Research Team

F Leite

P.I. Fábio Leite, PhD. Associate Professor of Psychology, Lima, OSU

Dr. Leite's research training is in the modeling of cognitive processes, and his primary line of research involves the analysis of response time and accuracy data from quick decisions in order to infer how people process information and make speeded decisions. He has also studied how well IQ predicts response time (compared with a perceptual threshold measure, inspection time) and how cooperative decision making evolves in an experimental session in light of different performance strategies adopted by the other player. In addition, he has collaborated in I/O Psychology projects using analyses of discourse to assist in understanding the behavioral dynamics of groups. Learn More >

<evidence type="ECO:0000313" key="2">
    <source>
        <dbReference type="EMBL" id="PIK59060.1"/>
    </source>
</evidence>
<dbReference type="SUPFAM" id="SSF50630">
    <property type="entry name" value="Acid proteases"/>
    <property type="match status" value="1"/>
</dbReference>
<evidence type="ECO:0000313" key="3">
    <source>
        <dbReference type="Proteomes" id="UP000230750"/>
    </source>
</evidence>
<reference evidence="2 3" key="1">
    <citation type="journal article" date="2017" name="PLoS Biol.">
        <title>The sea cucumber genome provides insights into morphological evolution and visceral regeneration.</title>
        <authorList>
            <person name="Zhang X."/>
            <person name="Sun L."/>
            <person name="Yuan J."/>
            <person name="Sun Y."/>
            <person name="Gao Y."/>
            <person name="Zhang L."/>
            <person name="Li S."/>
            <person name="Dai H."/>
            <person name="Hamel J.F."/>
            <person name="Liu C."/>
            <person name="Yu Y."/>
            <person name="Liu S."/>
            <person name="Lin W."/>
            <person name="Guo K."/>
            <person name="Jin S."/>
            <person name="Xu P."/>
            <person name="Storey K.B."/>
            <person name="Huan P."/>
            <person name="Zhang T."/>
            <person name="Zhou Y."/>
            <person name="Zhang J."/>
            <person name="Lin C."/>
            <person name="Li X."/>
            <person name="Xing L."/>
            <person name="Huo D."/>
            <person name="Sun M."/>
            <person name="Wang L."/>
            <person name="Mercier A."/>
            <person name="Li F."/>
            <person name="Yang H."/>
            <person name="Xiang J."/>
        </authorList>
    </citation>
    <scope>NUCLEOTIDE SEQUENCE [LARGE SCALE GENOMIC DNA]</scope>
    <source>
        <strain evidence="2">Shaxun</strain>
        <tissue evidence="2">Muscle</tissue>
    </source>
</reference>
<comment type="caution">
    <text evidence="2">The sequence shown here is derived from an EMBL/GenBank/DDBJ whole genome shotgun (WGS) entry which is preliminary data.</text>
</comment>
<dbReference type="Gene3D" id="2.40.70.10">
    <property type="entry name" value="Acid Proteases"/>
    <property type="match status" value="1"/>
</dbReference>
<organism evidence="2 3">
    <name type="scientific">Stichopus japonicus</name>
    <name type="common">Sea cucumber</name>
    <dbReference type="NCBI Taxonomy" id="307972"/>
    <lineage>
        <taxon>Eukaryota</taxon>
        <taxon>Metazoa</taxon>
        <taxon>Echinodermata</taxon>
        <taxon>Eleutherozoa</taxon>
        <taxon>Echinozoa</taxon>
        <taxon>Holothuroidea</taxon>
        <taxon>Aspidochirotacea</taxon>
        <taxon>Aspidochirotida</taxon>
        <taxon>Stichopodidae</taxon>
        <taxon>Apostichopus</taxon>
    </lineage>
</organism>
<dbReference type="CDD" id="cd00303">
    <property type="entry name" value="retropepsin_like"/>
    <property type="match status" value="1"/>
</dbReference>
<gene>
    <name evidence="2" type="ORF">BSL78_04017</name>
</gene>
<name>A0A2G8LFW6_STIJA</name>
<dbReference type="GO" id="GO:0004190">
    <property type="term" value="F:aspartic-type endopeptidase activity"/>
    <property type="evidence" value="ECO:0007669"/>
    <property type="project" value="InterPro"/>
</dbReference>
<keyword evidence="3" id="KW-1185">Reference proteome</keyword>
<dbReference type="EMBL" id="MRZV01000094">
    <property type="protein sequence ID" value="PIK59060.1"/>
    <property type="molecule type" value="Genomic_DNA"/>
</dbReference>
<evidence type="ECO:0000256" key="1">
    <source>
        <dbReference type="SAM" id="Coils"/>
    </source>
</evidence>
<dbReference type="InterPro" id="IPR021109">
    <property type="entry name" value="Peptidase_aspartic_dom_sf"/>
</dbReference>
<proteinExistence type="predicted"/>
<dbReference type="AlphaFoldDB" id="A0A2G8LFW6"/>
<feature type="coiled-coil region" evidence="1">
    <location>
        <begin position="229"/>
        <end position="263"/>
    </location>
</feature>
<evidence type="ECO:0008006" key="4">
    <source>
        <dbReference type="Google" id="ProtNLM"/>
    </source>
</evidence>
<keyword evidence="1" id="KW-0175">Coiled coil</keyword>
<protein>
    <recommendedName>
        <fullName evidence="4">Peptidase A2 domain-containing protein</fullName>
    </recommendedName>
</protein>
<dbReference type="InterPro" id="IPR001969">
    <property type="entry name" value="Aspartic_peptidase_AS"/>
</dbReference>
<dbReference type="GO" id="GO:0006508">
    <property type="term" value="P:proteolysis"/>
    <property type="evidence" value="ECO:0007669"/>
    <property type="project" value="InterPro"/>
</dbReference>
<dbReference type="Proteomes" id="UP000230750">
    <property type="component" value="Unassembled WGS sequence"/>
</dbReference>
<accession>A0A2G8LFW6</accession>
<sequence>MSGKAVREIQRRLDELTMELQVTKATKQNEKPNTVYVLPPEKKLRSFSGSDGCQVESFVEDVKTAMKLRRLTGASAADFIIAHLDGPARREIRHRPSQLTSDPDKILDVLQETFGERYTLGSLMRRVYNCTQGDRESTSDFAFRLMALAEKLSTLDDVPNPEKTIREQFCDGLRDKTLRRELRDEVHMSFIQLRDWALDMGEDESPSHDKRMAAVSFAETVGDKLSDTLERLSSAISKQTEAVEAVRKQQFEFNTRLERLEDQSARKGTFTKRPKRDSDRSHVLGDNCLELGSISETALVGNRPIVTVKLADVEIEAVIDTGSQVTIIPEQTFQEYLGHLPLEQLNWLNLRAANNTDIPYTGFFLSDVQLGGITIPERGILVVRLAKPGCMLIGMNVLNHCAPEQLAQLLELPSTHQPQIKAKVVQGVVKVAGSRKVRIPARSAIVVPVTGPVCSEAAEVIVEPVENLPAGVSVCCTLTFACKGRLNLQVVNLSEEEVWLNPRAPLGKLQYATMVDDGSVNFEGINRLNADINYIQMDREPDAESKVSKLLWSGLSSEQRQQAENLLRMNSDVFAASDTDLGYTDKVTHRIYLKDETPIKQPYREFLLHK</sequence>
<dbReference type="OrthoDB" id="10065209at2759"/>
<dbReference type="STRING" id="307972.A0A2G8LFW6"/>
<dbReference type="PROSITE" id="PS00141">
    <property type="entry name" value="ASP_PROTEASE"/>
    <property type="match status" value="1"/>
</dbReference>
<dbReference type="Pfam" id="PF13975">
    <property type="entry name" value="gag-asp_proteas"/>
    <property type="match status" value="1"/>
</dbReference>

M Young

P.I. Margaret Young, DMA. Associate Professor of Music, Lima, OSU

Young’s passion lies in developing accessible and relevant curricula for undergraduate students—specifically the development of functional piano skills for music majors. This research interest has led to additional investigations into the role of technology in piano classes, the applicability of piano proficiency examinations, and pathways to successful outcomes for undergraduate music students. Her expertise in music teaching and explorations into the relationship between music and wellness will be useful to the team as they are attempting to understand music’s role in influencing physiological responses. Learn More >

 
S Chakraborty